Can you work out where I am?
I’ve been away from London for three weeks now, taking a break from the noise and the taxi drivers. I needed to eliminate distractions to get a couple of work and writing projects completed, so I’m doing an extreme telecommute experiment for the winter, while observing the transport and environment situation at the opposite end of the urban-rural spectrum. Can you work out where I am?
There’s a valley, one side of which won’t see direct sunlight this month…
And a railway station, with just a single change of trains on the 12 hour journey from London — but you would only be able to get here on one early morning departure a day from King’s Cross, or one late evening departure from Euston. Continue reading “Can you work out where I am?”
Weekly War Bulletin, 3 July
US Embassy nearing £3 million in unpaid congestion charge fines. Afghanistan owes nearly £35,000 to the boroughs in parking tickets. The diplomats claim immunity from paying these taxes. Because unlike water and electricity, for which they are presumably required to pay, the highway is not provided as a service, it’s a human right.
Motorists are being asked how much they should be fined for breaking the rules. In other news, turkeys promised referendum on christmas. They haven’t done much of a job of promoting their “consultation”, but I think I’ve tracked down the instructions here, should any of our readers wish to have their say.
In the Highlands, councillors are getting on their bikes to save money. The Highlands. That’s the council with the lowest population density in the UK; the biggest mountains; the convoluted coastline and isolated islands; the long wide trunk roads to nowhere; the few, slow railway lines; with harbour towns at the end of fifty mile roads and scattered crofts on single track lanes, a hundred miles from the county town. And there are councillors in London who think it not inappropriate to drive a car around town.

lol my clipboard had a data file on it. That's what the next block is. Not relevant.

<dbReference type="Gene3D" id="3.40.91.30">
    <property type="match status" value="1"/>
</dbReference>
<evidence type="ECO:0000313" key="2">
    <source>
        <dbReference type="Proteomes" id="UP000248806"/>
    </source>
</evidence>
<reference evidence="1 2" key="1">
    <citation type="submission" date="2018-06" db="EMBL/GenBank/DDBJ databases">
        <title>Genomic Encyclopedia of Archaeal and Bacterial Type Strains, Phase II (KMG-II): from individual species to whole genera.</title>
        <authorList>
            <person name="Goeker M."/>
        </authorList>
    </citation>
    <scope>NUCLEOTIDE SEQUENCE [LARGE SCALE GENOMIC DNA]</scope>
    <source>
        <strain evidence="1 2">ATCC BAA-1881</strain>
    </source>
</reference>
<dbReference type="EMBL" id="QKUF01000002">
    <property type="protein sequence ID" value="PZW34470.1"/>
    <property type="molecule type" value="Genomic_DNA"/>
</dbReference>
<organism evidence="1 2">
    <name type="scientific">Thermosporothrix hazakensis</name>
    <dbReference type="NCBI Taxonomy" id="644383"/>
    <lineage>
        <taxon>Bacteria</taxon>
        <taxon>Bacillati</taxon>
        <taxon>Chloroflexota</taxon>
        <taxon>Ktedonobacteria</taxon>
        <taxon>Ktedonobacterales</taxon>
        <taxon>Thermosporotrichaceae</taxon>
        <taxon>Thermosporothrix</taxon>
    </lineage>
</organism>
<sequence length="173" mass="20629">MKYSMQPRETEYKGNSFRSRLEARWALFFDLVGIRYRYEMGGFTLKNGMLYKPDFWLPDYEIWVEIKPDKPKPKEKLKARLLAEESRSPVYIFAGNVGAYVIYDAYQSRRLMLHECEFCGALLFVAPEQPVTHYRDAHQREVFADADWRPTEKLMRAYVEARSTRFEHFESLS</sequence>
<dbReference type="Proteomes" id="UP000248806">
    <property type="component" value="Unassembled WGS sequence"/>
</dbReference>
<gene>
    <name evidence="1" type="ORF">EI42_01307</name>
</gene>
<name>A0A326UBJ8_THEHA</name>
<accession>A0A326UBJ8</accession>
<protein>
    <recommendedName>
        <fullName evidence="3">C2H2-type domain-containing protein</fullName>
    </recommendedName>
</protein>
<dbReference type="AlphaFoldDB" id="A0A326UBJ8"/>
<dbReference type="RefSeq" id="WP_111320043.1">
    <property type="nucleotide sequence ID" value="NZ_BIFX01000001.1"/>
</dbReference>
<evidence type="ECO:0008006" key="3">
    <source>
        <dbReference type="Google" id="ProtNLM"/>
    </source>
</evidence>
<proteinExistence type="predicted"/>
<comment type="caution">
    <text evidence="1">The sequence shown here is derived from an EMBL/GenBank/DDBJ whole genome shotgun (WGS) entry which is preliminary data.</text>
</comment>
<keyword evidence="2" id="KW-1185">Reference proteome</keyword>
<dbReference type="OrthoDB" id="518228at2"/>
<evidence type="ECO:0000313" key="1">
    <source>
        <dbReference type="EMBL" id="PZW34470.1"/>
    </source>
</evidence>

Having beautified the M40 last week, 25 tonnes of rubbish on the railway at Banbury were the next target for those seeking to keep the home counties looking perfect.
Private train operating companies are asking the government to allow them to fight over the scraps of public money left to the railways. Those that loose out can always fall back on the confusing fares fraud to raise revenue.
What did they expect of a man from Yeovil?
Allegedly there is anger at Edinburgh airport introducing a £1 — a whole one pound — charge for using their drop-off car park. That’s the war on the Motorist, that is.
Wi-fi going down the tube? Haven’t they been saying these things for years? Surely it will get cut off under the terms of the digital economy act anyway? And only at stations? What use is that?
Three day 200 mile journey on free bus pass.
In the Congo, a speeding oil tanker driver has been involved in a collision with a village, killing 200.
The “Road Safety Foundation”, front for the AA and road lobby, gets free publicity with claim that road safety has been achieved by road construction — but that more needs to be done.